I’ve been directly involved with the feed industry for more than 10 years, and the issue of “money under the table” is one of the most pervasive concerns I’ve seen between dairy producers and independent consultants. We’ve all heard about these deals, usually one guy referring to “the other consultant” down the road. Last year, a colleague of mine (we’ll call him Mike) told me about a situation he’d encountered.
Mike had met with a salesperson from a feed ingredient supplier, who was trying to convince Mike to try their product in Mike’s custom vitamin-mineral premix that went into clients' dairy rations. In addition to the technical nutrition information about the product, the salesperson also made an offer to Mike that involved a monetary incentive to change to the new product. At the time the offer was made, it wasn’t clear whether the company would pay the incentive to Mike or to his dairy customers.
Mike assumed the offer was to him and was very affronted. He considered it an insult to his integrity and professionalism. He strongly believes that an independent consultant should make feeding recommendations based on sound nutritional science, and as an ARPAS (American Registry of Professional Animal Scientists) member he adheres to the ARPAS Code of Ethics. Mike declined the offer, and did not switch products in his vitamin-mineral mix.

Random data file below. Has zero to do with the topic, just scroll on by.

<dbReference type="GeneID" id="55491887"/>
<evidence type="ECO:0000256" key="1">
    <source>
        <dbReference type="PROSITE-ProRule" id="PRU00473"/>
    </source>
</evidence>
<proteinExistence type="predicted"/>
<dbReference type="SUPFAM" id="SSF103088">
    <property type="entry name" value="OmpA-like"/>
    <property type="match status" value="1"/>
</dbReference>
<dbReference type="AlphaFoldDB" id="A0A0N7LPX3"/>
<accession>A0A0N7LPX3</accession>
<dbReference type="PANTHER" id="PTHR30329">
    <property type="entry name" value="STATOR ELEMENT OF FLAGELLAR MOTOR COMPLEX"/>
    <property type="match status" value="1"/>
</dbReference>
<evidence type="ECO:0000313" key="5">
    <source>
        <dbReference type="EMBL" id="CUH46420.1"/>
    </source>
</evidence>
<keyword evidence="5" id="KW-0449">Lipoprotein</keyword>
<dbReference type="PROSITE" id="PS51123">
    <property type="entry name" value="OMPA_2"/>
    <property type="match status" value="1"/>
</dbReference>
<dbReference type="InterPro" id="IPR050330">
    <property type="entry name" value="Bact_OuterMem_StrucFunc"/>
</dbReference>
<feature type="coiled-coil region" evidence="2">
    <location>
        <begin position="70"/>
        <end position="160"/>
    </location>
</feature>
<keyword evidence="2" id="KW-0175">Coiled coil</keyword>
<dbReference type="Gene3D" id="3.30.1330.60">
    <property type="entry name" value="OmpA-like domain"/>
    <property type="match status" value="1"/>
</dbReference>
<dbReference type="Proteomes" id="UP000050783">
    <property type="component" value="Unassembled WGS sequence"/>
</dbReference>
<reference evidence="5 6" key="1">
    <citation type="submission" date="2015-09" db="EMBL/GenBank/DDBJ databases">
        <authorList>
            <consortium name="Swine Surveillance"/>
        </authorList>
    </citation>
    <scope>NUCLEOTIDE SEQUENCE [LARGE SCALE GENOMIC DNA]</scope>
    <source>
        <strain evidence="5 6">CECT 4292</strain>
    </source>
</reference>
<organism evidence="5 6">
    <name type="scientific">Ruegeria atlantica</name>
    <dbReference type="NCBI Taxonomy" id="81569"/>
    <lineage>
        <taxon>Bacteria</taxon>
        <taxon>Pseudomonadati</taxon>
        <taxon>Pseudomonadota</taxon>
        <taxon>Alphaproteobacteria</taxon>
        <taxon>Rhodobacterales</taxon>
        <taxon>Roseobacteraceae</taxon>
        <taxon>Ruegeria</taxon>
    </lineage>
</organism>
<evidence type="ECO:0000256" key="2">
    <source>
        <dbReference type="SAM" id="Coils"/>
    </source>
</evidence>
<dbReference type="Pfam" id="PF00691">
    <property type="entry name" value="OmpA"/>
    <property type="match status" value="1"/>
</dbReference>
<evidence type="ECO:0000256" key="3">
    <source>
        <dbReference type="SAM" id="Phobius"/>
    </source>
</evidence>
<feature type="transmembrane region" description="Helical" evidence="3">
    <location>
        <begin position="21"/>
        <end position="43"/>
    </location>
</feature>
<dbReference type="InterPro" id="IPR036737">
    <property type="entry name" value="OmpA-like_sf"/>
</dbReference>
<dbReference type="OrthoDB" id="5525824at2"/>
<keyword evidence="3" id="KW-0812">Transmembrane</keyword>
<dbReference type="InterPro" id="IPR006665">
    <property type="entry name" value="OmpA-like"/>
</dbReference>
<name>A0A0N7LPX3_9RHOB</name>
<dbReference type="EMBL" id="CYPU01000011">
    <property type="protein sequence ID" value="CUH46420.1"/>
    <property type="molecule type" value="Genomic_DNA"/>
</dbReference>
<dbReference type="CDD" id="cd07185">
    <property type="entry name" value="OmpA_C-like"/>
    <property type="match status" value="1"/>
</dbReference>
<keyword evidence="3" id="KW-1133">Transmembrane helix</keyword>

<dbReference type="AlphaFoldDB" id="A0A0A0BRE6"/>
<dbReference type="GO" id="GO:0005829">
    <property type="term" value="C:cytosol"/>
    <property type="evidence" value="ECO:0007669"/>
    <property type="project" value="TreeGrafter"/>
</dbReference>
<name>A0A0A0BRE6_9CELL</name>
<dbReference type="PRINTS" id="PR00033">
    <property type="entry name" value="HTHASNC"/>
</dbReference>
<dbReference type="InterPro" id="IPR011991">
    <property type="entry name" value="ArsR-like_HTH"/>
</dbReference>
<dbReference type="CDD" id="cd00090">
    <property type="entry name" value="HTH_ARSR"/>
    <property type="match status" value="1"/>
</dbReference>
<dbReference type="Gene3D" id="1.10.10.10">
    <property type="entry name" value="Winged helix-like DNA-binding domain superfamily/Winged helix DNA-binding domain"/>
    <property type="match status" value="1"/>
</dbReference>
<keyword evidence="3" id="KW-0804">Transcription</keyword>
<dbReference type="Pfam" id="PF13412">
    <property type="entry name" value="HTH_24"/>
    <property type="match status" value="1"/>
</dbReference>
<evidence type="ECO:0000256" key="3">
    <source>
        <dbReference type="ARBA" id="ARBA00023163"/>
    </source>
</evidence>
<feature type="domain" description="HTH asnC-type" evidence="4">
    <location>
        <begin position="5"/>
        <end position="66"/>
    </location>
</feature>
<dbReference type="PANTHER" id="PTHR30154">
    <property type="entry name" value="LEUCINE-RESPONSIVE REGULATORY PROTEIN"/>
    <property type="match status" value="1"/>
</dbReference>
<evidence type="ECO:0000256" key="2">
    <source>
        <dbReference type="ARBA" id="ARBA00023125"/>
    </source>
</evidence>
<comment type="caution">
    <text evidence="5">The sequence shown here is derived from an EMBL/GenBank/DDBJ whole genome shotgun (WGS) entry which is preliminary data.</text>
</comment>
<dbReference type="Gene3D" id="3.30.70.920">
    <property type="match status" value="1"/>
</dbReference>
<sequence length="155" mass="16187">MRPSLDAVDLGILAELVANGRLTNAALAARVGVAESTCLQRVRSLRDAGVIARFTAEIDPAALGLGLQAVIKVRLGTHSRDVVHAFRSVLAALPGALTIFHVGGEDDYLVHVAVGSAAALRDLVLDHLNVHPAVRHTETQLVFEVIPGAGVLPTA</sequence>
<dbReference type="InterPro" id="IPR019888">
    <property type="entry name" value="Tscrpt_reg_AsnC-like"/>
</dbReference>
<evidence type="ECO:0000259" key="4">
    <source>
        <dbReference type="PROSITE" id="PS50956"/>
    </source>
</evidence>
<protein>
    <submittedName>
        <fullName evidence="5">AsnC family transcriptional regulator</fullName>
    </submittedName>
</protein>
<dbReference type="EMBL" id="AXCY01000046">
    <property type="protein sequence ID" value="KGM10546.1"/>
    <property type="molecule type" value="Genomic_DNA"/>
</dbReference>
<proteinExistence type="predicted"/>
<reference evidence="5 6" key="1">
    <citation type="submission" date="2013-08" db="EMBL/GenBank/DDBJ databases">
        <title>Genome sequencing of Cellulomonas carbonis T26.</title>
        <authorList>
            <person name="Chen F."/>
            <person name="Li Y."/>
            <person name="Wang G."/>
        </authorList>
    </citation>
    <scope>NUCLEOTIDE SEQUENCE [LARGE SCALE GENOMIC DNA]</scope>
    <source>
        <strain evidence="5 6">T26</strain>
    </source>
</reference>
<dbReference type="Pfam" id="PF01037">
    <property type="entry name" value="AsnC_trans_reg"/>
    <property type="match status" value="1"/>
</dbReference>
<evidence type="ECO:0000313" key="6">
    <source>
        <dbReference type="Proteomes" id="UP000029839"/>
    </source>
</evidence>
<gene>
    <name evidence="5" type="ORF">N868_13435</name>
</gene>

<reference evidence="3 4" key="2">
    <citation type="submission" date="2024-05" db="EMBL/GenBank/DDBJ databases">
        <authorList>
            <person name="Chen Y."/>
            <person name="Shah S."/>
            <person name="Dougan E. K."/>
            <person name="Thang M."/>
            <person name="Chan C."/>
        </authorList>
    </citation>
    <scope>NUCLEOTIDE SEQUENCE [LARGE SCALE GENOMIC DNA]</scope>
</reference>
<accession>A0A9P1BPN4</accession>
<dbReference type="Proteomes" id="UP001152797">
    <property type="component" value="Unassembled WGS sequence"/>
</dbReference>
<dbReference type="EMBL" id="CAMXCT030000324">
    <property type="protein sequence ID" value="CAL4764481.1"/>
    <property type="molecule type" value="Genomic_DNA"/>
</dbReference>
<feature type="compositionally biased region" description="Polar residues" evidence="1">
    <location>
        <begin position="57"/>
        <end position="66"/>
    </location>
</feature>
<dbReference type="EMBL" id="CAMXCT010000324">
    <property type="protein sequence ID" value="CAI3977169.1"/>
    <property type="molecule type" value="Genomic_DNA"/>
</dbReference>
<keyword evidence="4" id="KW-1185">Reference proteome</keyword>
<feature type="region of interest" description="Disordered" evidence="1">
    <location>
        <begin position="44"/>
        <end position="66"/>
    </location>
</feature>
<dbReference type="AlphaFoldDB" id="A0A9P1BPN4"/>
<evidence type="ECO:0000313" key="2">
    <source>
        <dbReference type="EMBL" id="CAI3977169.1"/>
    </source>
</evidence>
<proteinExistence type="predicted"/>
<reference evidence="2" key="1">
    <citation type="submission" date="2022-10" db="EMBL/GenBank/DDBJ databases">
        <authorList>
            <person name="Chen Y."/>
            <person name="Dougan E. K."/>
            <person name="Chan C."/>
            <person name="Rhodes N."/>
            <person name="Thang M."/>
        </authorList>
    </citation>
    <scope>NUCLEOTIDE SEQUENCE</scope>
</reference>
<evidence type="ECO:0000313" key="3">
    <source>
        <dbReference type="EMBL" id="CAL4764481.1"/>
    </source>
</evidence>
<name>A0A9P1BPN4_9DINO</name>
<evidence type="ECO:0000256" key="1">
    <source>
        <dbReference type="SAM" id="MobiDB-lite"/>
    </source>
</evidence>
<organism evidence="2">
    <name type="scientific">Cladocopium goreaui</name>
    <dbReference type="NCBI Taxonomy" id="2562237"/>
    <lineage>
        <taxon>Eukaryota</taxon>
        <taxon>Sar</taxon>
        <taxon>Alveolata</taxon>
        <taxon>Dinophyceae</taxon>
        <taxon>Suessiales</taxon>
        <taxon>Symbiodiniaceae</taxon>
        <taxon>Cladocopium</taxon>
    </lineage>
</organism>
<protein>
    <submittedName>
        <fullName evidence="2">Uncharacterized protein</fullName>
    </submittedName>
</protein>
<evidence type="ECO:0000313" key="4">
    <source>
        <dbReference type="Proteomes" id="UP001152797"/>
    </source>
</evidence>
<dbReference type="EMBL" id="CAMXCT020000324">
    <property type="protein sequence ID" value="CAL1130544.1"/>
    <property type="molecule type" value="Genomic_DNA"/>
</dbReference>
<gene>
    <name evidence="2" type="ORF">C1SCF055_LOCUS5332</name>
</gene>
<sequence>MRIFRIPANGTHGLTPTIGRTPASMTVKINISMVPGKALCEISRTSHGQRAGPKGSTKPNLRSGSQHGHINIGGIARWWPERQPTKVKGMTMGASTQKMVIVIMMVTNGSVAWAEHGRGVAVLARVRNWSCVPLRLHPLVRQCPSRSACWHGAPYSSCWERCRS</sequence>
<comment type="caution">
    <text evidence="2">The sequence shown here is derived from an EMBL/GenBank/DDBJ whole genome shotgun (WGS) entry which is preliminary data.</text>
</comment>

The ARPAS Code of Ethics doesn’t allow its members to accept compensation, financial or otherwise, from more than one source without full disclosure to all parties involved. Mike’s situation was pretty black and white, but we’ve probably all been involved in situations that weren’t so clear-cut. For ARPAS members, the professional code of ethics is a good guideline for these type of situations. Dairy producers rely on independent consultants and feed industry professionals for sound recommendations that are not biased by financial considerations, the same as they rely on veterinarians and accountants.
For dairy producers, having a consultant, whether he or she is independent or a company representative, who is ARPAS certified provides assurance that the likelihood of unethical behavior by the consultant is reduced. Is your consultant ARPAS certified and a member in good standing? Have you asked? You can check by searching the ARPAS directory online. PD
Joanne Knapp, Ph.D. PAS, is the president and owner of Fox Hollow Consulting. She provides scientific and technical expertise to companies in the food, feed and pharmaceutical industries. She is currently serving as Midwest director for National ARPAS and is president of the Midwest ARPAS Chapter. She can be contacted by email or by calling (559) 788-9695.